Is there anything Diddy says you have to improve on?
Hooks—[he’s] always preaching about hooks. You gotta write million dollar hooks. Honestly, I’m not really good with hooks. I’m just like, have somebody do it ’cause I don’t care. R&B artists get songs written for them all the time and it’s not a big deal. I don’t care; have somebody write the hooks.
You’ve been in the game for a minute now. Are you finally working on your debut album?
Definitely. The album is called, The Dream...The Answer. The Dream [portion] is where I cater to the ladies. I’m real into women. It’s the easiest for me to do. It’s just been my steez forever. I never really had a problem talking to females or getting with a female, so The Dream is real easy. And The Answer… I guess that’s whatever’s going on in hip-hop. People [who are] starving for real hip-hop, I’m the answer for that.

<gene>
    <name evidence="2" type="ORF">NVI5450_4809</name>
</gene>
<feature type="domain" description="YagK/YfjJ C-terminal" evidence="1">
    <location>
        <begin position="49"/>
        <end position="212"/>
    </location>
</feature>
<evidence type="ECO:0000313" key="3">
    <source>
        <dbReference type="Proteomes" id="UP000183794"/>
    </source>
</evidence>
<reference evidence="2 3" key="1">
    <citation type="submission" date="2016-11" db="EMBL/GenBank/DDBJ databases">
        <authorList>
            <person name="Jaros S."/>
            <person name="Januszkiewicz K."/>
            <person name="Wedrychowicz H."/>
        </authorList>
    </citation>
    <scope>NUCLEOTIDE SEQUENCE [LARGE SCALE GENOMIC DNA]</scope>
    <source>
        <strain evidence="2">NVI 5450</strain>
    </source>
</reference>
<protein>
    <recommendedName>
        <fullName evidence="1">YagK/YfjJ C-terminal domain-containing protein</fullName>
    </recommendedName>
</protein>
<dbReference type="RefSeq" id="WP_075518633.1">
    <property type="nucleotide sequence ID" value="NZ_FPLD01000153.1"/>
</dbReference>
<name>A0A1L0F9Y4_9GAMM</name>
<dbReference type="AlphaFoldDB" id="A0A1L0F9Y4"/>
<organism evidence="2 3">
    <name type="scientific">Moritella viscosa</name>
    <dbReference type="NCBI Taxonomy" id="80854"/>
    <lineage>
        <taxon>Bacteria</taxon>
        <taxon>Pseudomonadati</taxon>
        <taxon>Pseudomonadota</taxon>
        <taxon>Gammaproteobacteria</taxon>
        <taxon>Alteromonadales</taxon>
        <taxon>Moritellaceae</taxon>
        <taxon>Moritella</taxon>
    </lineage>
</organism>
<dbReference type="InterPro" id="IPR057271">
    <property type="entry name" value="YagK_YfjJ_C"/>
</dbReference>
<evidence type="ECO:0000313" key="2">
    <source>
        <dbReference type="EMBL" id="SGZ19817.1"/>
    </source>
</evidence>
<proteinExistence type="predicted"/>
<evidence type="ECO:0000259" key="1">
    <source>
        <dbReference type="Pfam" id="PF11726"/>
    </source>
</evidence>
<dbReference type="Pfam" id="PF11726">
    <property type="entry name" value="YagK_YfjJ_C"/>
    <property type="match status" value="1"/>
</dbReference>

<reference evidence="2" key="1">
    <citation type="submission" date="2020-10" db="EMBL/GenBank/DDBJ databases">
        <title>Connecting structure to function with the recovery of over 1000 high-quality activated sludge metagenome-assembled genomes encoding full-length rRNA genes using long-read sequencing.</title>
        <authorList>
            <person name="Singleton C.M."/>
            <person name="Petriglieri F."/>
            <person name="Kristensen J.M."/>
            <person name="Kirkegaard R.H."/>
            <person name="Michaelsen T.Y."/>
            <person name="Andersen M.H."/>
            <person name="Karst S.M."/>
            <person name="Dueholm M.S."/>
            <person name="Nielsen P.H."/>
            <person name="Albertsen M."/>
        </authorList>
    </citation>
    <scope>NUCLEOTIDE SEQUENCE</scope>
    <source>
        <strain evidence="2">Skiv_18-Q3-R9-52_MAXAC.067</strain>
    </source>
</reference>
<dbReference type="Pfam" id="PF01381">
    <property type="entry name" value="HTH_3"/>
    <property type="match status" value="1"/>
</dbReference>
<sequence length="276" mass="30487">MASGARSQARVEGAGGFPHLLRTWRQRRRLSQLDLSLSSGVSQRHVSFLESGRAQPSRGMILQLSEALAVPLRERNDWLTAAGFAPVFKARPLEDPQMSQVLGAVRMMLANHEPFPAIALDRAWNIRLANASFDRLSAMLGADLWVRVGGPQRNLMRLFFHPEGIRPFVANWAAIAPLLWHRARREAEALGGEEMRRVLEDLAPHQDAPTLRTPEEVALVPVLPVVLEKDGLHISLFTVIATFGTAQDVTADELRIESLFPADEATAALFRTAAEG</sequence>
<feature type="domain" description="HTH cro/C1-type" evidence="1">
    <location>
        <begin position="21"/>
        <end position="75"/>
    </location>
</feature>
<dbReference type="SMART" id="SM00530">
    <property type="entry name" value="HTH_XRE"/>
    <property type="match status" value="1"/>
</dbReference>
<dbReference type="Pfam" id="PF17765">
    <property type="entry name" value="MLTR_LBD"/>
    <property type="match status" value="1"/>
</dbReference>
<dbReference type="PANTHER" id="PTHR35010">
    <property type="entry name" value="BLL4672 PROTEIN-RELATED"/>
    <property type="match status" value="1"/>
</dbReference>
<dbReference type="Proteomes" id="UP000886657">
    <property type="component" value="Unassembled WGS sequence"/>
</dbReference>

Being that your boss is so much of a star, do you feel overshadowed by Diddy’s fame?
Not overshadowed [because] it is what it is. We went to Miami to work on Press Play and [Diddy] said to me, “I know what you want. I never noticed it before, but I seen this look in your eyes when Cool & Dre came up in the Bentley GT.” ’Cause Missy had the Lamborghini, Scott Storch had the Ferrari, and there were all these cars [outside the studio]. So Diddy was like, “The look in your eyes was like you were about to go crazy and just start shooting shit up. But I seen it in your eyes and I know what you want. I’m gonna help you get there and you’re gonna get there because you have the drive. That’s the same determination I had, but I was never in a position where I seen what you’re seeing.” And I’m like, hell yeah— private jets, Phantoms and Ferraris. It’s a transformation for me. I wanna be fly. I don’t wanna be no bum.